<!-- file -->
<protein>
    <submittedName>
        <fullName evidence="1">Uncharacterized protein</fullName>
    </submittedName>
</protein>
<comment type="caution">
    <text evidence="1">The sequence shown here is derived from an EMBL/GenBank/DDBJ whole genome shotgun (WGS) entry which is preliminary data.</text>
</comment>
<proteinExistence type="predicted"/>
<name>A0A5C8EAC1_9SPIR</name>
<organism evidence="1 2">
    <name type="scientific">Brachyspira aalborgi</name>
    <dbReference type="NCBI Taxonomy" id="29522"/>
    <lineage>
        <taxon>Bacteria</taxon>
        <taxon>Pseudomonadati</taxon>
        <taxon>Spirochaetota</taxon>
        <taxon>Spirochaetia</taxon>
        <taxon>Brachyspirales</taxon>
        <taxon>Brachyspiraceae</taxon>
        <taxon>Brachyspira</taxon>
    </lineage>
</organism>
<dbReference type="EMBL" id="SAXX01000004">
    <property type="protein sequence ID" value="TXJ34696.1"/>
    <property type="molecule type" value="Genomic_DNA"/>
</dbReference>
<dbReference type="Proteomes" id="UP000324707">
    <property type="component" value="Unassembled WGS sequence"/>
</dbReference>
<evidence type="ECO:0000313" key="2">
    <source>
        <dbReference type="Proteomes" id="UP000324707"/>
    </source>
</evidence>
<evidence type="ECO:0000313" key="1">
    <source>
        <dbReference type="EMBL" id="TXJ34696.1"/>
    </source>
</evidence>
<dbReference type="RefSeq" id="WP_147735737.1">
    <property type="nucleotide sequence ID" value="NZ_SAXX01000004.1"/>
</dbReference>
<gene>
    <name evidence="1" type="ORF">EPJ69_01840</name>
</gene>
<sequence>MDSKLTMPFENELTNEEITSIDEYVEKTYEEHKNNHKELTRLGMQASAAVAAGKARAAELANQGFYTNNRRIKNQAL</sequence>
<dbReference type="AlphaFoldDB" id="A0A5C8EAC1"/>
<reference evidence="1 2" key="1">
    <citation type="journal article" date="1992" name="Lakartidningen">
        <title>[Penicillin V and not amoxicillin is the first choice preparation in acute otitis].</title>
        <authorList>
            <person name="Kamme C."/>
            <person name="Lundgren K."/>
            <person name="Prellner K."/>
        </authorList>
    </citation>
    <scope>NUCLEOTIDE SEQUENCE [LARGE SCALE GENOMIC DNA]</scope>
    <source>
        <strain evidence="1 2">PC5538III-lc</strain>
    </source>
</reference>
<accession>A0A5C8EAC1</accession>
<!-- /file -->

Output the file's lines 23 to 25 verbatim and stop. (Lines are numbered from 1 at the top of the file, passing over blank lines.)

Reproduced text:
</organism>
<dbReference type="EMBL" id="SAXX01000004">
    <property type="protein sequence ID" value="TXJ34696.1"/>